If you teach (or have) children of the ages of 8-13, you’ve most likely seen these young creatives play Minecraft at some point. You’ve probably thoug
If you teach (or have) children of the ages of 8-13, you’ve most likely seen these young creatives play Minecraft at some point. You’ve probably thought they play Minecraft too much, or don’t even understand what “playing” Minecraft really means.
That’s okay. I teach using Minecraft, and my students are still 10 steps ahead of me. As Minecraft has proliferated, so has the community enveloping it, with public Minecraft servers that kids can easily join. In addition, Minecraft has become a spectator sport, with millions of YouTube videos available of people just playing Minecraft.
Indeed, there’s an entire video service dedicated to watching Minecraft, called Twitch. ESPN recently televised an eSports event, and might soon dedicate serious resources to televising video games.
On the other side of that, many of these videos contain language and behavior that is not appropriate for kids under 13 years of age (or over 13). It’s a real problem, and it needs a real solution.
A couple years ago, two of my entrepreneurial-minded students created a solution. It’s called Clean Minecraft Videos. CMV is a community with a guiding vision: Profanity Stops Here.
CMV offers personal and group memberships for a nominal fee. Members are treated to pre-screened Minecraft videos, personally approved by the founders, providing a thriving community and service- based on trust.
Since CMV launched, it began to pick up speed among parents and the Common Sense Media crowd. Over the past year, Scotty Vrablik and Mitchell Brown, the CMV Co-founders, have been profiled in the Chicago Tribune, keynoted the Students in Technology (SIT) Conference in Berwyn, IL, and were recently invited to present at the Illinois Computing Educators conference, which made a big splash with their keynoter, Mr. Adam Bellow.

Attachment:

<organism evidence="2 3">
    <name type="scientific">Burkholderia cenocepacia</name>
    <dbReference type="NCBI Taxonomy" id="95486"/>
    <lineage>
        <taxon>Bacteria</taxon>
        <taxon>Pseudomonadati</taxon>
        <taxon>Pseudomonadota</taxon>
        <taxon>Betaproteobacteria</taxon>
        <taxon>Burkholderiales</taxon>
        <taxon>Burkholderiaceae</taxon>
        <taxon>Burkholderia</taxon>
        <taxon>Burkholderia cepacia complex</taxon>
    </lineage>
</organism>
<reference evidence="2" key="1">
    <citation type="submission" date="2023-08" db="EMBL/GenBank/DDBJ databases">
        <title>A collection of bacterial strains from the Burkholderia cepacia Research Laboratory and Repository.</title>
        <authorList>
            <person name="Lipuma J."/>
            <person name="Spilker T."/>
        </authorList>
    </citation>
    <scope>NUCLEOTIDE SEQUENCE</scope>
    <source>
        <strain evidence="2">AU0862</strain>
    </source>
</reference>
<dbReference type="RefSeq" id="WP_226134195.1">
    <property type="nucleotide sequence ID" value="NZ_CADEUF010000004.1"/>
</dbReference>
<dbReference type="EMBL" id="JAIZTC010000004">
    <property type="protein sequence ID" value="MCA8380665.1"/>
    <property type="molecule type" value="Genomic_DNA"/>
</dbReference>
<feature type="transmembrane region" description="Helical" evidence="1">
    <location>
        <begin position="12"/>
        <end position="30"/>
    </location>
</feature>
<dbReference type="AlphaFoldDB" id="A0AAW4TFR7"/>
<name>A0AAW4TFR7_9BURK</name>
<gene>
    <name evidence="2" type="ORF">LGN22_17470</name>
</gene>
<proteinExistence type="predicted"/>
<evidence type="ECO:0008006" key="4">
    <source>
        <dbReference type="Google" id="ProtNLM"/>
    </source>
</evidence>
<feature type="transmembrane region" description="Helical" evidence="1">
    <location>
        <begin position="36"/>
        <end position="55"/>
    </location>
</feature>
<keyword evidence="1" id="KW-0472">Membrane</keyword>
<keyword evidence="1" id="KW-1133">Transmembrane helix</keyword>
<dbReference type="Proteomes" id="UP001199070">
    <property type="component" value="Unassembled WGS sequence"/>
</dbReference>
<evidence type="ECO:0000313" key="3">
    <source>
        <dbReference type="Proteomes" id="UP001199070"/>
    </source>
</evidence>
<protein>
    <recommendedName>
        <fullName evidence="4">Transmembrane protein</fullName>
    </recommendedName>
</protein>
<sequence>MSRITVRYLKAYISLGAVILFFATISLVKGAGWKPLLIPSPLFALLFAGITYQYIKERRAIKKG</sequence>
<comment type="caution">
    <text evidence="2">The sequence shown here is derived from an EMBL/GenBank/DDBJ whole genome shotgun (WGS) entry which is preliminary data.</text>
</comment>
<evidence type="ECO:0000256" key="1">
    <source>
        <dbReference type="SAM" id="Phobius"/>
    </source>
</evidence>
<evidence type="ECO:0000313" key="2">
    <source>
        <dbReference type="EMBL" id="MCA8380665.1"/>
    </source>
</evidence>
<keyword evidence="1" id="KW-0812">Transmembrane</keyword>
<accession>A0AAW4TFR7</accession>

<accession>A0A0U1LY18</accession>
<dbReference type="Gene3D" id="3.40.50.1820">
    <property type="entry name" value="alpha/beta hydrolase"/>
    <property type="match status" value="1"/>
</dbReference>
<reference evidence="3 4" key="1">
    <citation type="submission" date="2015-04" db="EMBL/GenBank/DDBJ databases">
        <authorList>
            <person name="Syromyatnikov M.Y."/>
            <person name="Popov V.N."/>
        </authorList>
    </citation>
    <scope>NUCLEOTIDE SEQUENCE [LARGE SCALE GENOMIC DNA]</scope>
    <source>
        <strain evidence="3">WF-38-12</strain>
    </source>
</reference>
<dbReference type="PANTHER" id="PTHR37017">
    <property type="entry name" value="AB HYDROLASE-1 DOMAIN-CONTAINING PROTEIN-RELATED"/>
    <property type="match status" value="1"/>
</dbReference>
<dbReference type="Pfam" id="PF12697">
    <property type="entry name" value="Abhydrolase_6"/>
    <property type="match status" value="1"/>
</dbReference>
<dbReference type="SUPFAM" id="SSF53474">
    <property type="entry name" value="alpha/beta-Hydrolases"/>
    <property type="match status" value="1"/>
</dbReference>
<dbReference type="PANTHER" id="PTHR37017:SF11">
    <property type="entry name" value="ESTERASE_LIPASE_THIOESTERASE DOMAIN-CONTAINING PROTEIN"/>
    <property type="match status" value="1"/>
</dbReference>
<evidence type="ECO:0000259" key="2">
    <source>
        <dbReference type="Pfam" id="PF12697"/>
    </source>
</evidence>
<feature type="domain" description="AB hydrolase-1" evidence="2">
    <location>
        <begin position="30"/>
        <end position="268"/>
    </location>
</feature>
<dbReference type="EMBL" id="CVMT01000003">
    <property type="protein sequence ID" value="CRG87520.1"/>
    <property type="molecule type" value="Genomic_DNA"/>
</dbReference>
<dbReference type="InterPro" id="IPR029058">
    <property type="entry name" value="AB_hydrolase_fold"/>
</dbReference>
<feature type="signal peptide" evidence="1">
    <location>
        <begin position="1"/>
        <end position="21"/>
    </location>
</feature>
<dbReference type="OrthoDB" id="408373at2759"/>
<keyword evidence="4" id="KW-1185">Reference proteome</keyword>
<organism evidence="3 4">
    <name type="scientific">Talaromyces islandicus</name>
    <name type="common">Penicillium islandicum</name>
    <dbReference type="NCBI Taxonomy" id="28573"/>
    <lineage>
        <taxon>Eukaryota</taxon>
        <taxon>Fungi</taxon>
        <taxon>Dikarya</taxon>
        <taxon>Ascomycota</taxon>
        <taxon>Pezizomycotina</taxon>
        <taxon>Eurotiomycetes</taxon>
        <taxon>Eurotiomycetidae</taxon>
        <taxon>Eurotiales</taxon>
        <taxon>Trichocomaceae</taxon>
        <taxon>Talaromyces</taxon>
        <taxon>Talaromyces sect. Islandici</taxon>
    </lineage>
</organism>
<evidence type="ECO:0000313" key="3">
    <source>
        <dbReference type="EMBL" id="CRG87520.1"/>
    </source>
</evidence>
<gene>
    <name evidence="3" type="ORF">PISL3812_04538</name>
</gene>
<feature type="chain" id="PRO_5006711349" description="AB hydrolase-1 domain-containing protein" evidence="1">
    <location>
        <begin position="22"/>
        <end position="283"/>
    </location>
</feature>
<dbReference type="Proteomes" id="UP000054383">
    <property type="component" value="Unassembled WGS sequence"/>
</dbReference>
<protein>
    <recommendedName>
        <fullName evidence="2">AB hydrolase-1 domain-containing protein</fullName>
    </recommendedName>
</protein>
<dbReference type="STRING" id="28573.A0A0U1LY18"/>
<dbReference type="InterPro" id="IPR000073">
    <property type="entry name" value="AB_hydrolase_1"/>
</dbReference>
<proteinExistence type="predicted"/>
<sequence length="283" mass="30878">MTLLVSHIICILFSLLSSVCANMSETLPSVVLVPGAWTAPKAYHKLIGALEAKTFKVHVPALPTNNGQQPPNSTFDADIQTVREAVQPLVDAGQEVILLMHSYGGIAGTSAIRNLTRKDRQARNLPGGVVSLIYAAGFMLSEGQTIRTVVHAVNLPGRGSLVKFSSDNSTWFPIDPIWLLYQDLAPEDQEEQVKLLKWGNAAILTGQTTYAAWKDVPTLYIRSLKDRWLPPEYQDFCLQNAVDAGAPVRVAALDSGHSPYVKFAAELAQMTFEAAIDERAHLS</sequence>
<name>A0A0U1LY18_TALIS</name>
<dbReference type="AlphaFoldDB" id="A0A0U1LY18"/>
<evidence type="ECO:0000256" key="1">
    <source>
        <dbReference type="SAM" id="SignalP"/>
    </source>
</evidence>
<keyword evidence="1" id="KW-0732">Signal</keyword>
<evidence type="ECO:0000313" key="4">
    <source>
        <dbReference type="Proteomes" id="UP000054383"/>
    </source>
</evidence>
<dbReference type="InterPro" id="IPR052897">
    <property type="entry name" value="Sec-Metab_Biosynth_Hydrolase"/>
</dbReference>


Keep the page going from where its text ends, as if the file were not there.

Mitchell came up with the idea of CMV, when he saw that his little brother (then 8 years old), was discovering videos that were too crass for an 8 year-old’s ears. He put his idea into action, and with the help of a friend, built a community that helps children even younger than himself.
Scotty and Mitchell used their skills as Minecraft coders and builders to grow the network of users and consumers, to put together a website and Android App that made it easy to find great Minecraft content and find friends with common interests. This is a community built on respect.
Believe it or not, it’s not only parents who are concerned about the proliferation of vulgarity on the internet; as you can see, it’s kids! With CMV, these two 12 year-olds have built a solution that helps other kids be part of a safe, thriving, positive community. They solved a problem, because they believed kids matter.
Recently, The Wall Street Journal posted tips on ways to promote entrepreneurial thinking in your kids at home and school. They identified behaviors that young entrepreneurs should do to become the “next Mark Zuckerberg.” Do your students do these things?
See the graphic here. I couldn’t help noticing that Scotty and Mitchell have most of these qualities:
- See the world as a problem solver, addressing real world problems.
- Use social media in a savvy way, before they’re 13. See their Twitter account.
- Have built a website.
- Have coded in Scratch or Lego Mindstorms.
- Blogged using WordPress, Tumblr, or Medium.
- Written or edited HTML Code.
- Edited a digital video.
Because of their access to Minecraft and other tools in our Innovation Lab, Scotty and Mitchell have had opportunities that a lot of students in America probably don’t have. But they should. Access to these tools and this movement should not be limited to a few forward thinking schools willing to invest in maker labs.
The Maker Movement is taking shape, but it’s going to take more than just a handful of schools dedicated to STEM/STEAM; it’s going to take all of them. Microsoft/Mojang’s Minecraft is, in many ways, the quintessential platform for launching the entrepreneurs of the next 30 years. It is the LEGO of the modern age.
We often feel melancholy about how much time our students spend in front of a screen. While it’s definitely good to have balance, what if that time is spent creating, building, and making, like Scott and Mitchell have done? Can we guide our students to solve the problems of today and tomorrow?
What would our students build if they all had access to these tools?